by Jason Harding.
Oxford, 250 pp., £35, April 2002, 9780199247172
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... pedigree and civility, it has little in common with Eliot’s benignly landowning, regionalist, Morris-dancing, church-centred social ideal. Even so, there are affinities as well as contrasts between Fascism and conservative reaction. If the former touts a demonic version of blood and soil, the latter promotes an angelic one. Both are elitist, authoritarian ...


Paul Laity: Henry Woodd Nevinson, 3 February 2000

... and William Roberts – and a revolutionary moment in British art. Even to express support for Roger Fry’s Post-Impressionist exhibitions was daring and radical. Nevinson, having seen a contemporary art show in Venice, knew he was ‘bored with the old Masters’. He was ambitious and keen to be liked, but socially difficult. A photo survives of a Slade ...

Sexual Politics

Michael Neve, 5 February 1981

Edward Carpenter, 1844-1929: Prophet of Human Fellowship 
by Chushichi Tsuzuki.
Cambridge, 237 pp., £15, November 1980, 0 521 23371 2
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... The now semi-legendary Thompson announced in 1955 that Carpenter (unlike, of course, William Morris) represented the cosy intellectualism of those ‘whose aspirations are satisfied today by comfortably converted old cottages on the rural fringes of great towns, a goat in the paddock, and an occasional bout of classless bonhomie and darts in the village ...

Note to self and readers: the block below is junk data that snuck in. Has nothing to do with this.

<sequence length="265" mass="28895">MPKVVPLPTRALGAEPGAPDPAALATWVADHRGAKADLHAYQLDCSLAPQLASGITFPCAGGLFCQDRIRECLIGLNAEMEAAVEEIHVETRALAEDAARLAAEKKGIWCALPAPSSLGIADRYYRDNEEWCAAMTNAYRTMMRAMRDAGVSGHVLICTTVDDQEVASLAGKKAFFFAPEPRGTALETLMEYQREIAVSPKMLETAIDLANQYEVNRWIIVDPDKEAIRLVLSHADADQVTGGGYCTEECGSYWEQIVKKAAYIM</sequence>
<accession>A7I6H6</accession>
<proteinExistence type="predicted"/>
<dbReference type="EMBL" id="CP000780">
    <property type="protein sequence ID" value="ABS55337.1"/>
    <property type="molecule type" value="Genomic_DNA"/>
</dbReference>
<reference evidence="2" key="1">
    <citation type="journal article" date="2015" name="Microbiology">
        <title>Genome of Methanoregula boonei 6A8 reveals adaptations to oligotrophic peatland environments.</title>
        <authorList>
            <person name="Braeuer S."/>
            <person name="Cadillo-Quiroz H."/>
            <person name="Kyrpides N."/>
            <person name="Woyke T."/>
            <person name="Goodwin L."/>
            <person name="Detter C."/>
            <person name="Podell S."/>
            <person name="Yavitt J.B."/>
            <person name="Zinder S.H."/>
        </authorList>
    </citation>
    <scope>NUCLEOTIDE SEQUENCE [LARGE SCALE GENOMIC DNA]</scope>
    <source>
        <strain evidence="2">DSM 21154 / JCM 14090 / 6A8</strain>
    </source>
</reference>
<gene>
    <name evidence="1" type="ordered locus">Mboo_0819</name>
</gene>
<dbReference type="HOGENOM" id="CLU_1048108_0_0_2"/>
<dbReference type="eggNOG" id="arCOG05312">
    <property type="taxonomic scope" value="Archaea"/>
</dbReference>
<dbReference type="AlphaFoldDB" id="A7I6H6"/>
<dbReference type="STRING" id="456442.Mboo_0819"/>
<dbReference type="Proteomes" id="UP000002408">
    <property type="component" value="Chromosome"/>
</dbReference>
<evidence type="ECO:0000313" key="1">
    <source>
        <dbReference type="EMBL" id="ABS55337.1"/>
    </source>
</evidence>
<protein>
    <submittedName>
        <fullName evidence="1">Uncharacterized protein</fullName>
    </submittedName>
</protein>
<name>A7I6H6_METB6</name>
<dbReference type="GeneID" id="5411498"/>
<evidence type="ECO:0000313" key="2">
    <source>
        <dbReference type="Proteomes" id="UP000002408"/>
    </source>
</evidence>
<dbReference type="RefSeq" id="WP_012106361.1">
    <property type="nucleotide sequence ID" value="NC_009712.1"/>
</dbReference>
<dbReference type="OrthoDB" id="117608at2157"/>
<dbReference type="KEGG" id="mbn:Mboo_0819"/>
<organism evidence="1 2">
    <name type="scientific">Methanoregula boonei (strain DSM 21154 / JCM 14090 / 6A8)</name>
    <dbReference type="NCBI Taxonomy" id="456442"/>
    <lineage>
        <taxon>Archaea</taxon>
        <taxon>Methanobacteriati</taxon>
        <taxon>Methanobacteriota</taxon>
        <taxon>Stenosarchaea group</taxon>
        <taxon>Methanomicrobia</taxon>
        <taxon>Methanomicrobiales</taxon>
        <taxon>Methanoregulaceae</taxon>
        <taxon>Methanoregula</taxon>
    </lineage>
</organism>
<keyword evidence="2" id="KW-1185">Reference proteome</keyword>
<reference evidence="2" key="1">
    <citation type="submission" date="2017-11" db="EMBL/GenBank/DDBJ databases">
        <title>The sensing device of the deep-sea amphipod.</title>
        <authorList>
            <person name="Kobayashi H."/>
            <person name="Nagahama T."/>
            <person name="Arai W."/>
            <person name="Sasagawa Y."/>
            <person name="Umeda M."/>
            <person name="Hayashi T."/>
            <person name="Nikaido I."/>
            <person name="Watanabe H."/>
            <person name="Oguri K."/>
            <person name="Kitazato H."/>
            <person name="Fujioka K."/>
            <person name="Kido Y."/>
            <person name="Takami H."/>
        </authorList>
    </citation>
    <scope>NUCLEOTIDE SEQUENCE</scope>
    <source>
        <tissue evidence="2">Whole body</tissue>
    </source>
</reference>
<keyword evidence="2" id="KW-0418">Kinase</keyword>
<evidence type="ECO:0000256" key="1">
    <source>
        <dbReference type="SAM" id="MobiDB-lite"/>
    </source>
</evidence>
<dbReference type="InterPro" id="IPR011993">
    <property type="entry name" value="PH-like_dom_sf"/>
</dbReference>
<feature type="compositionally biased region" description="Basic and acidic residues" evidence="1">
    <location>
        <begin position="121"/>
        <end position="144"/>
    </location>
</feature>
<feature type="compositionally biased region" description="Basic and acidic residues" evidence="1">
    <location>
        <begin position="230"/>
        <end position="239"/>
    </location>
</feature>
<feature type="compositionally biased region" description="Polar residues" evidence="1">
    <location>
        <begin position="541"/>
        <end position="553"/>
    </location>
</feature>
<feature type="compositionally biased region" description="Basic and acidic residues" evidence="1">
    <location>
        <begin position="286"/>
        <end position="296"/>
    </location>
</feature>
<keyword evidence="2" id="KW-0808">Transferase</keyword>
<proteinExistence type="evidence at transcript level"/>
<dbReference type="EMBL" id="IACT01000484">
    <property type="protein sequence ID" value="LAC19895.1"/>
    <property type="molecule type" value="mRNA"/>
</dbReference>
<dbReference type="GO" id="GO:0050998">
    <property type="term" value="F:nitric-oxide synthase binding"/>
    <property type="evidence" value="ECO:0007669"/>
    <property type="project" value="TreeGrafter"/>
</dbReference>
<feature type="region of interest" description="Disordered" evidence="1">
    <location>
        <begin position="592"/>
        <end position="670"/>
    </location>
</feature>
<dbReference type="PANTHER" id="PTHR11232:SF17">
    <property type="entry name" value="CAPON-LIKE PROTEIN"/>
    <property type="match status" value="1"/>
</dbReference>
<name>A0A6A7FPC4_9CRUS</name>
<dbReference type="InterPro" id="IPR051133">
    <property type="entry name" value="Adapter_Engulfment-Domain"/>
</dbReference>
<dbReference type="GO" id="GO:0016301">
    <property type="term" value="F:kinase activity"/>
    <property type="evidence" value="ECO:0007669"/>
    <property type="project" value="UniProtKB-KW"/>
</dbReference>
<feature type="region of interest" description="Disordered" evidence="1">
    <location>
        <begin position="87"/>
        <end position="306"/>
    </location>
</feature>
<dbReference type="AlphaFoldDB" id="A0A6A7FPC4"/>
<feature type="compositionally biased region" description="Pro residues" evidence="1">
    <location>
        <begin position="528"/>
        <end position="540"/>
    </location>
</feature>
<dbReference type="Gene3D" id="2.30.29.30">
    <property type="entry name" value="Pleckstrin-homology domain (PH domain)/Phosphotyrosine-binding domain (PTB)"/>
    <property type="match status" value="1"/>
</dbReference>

Francis and Vanessa

Peter Campbell, 15 March 1984

Francis Bacon 
by Michel Leiris, translated by John Weightman.
Phaidon, 271 pp., £50, September 1983, 0 7148 2218 3
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Vanessa Bell 
by Frances Spalding.
Weidenfeld, 399 pp., £12.95, August 1983, 0 297 78162 6
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The Omega Workshops 
by Judith Collins.
Secker, 310 pp., £15.95, January 1984, 0 436 10562 4
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The Omega Workshops 1913-1919: Decorative Arts of Bloomsbury 
Crafts Council, 96 pp., £6.95, March 1984, 0 903798 72 7Show More
The Omega Workshops: Alliance and Enmity in English Art 1911-1920 
Anthony d’Offay Gallery, 80 pp., £4.95, February 1984, 0 947564 00 4Show More
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... studies to start chomping through the Omega files and spinning a story from them. Omega was Roger Fry’s creation. The Omega style was a response to Post-Impressionism. Fry not only organised the 1910 and 1912 Post-Impressionist exhibitions, he invented the very name. He was a publicist of genius. The workshops would not have lasted the six years they ...